The more time I spend in the San Juan range in southwest Colorado, the more my eyes are opened to the lifetimes worth of backcountry touring and ski mountaineering potential. The San Juans have a volcanic history and are a much younger range relative to other parts of the Rockies. What does this mean for us as skiers? Loose, chossy summits, and couloir skiing in every direction from just about any vantage point.
As a relatively recent and temporary (for now) transplant to the San Juans, everyday is an opportunity to explore a new basin, and drool over new terrain. There are countless classic couloirs to ski, and ten times that many that fit into the more “obscure” category. Regardless, this winter I have found myself adding line after line to an ever-growing list that could easily satisfy decades of mountain exploits. It has been fun to attempt to get on several classics in the area, and continue to explore places where others have already been.
One of these classics is undoubtedly the Snake Couloir off of Mt. Sneffels. A google search of the Snake will provide you with numerous trip reports, route information, and photos. The Snake Couloir is an uber classic and it gets skied plenty of times throughout the winter, and even more in the spring corn season. Access issues until May 1st keep it a little less traveled, as it is an arduous approach relative to other seasons.
Early in March, friend Zach Lovell and I decided to deal with the gate closure low down on the Camp Bird Road (Co Rd 361) and go for the Snake Couloir. There are several ways to deal with the logistics of skiing Mt. Sneffels in terms of car shuttles and approaches. We opted to do a car shuttle and leave one vehicle as far up the Dallas Creek Road as snow would allow on the north side of the peak. The following morning we drove my vehicle to the gate at the Skylight area on Camp Bird Road. This would give us options to either come back the way we approached if we didn’t like conditions, or give us the option of going up and over, and thus more adventure!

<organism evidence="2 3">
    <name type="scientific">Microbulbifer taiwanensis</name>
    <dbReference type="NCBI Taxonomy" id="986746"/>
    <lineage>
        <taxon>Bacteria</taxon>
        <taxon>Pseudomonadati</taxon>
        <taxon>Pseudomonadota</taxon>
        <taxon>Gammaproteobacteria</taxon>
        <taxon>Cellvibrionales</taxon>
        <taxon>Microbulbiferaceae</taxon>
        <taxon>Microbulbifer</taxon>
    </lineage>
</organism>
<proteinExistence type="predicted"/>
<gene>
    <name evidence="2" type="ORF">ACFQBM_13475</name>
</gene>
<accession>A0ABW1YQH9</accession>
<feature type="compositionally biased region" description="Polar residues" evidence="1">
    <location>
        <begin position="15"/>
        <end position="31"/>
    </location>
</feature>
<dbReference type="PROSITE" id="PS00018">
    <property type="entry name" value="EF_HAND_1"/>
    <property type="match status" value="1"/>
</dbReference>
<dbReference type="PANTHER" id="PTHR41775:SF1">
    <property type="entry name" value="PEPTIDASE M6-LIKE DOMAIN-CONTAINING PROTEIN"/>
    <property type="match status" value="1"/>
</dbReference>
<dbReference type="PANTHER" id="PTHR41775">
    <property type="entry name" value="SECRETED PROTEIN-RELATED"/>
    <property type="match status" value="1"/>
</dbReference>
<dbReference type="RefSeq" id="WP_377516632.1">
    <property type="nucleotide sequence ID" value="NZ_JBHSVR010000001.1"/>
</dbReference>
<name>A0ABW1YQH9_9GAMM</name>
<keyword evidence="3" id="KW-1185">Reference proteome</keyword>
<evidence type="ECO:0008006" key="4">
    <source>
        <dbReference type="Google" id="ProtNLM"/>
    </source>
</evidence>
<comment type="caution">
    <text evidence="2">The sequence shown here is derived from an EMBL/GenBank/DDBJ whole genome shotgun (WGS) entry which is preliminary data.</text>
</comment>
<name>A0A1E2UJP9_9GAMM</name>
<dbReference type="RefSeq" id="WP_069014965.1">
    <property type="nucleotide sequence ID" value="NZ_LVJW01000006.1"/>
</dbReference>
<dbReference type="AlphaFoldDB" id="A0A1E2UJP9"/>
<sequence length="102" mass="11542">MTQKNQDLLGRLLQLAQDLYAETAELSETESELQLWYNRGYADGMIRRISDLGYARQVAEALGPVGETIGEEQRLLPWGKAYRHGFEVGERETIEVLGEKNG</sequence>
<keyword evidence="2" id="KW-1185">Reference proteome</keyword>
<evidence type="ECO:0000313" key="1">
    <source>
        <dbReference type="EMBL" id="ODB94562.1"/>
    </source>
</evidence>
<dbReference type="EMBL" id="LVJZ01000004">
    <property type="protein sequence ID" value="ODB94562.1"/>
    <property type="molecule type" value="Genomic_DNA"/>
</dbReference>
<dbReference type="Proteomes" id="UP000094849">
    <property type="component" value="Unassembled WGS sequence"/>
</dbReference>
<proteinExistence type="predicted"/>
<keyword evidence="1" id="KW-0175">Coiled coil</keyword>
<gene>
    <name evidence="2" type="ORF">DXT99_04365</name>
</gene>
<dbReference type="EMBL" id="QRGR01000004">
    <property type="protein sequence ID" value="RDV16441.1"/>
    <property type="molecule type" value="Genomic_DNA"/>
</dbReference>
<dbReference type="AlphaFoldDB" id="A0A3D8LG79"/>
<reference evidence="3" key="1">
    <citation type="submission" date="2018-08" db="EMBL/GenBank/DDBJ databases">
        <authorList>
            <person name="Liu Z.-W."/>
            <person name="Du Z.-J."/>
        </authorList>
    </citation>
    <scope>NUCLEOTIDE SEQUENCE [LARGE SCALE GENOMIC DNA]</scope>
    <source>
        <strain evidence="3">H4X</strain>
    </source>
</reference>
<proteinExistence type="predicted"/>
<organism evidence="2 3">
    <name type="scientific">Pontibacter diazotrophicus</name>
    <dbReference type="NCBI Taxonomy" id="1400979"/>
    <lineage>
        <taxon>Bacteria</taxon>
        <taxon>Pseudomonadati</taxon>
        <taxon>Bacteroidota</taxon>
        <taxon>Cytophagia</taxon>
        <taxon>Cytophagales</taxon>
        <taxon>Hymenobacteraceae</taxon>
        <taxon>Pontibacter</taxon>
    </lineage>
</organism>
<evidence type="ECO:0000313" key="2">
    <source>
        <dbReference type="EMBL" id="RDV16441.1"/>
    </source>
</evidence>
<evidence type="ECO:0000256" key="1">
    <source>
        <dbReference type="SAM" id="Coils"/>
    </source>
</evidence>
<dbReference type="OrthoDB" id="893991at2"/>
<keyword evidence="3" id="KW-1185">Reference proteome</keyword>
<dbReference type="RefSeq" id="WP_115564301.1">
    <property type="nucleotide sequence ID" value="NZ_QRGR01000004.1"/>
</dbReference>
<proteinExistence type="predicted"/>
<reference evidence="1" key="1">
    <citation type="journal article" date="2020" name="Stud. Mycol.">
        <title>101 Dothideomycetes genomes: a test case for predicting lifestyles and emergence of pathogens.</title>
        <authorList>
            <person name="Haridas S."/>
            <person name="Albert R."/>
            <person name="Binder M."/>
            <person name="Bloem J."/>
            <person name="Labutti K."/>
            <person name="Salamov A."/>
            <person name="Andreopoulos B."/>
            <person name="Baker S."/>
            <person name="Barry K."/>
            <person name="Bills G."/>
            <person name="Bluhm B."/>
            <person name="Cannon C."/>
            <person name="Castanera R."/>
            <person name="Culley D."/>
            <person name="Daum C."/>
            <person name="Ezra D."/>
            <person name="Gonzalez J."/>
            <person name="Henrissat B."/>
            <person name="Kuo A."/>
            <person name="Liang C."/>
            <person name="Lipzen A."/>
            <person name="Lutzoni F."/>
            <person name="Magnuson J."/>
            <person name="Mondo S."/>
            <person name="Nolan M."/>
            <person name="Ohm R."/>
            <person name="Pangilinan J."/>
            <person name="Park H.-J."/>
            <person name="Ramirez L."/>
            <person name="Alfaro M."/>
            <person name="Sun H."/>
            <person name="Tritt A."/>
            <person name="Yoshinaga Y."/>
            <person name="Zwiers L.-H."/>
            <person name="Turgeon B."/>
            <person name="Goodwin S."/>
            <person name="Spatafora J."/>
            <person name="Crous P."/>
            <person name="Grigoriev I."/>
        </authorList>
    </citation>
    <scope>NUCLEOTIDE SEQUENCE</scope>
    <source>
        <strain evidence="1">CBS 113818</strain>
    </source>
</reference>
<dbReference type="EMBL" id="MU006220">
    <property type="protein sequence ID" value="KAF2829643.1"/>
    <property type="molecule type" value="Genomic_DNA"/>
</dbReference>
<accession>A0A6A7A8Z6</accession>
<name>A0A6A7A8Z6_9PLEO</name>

With avalanche conditions on the low end of the spectrum, and the shady aspects holding great snow on previous days’ tours, we were optimistic that the Snake would be stable and ski really well. This is an anomaly in the winter in the San Juans, and we were stoked to take advantage of it. We started from the car at 4:30 am beneath cold clear skies and frozen dirt road under our feet. We “enjoyed” a three or four mile road march in the dark trying, but failing, to piece together snow patches to get skis off of our backs. Once we hit consistent snow just past the Camp Bird Mine, our morale lifted. We weaved our way up higher into Yankee Boy Basin, somewhat following the summer 4×4 road. The travel was relatively mellow, and the scenery was spectacular, especially since it was my first time in this area. I was adding more and more lines to the list.
About an hour and half after sunrise, we heard the distant sound of a helicopter coming over the ridge from Telluride. Initially we were surprised to see Telluride Helitrax coming into Yankee Boy this early, but we didn’t anticipate it to affect us. The helicopter made a pass, and effortlessly buzzed up onto a high bench, landed, and then took off back to Telluride. It was a reminder to me that the access in the San Juans is such that keeps you from feeling too remote. Another example of this was passing the summertime trailhead that sits a mere 1 mile and 1,200 ft from the summit of Sneffels, a place that had taken us over four hours of human powered travel to reach.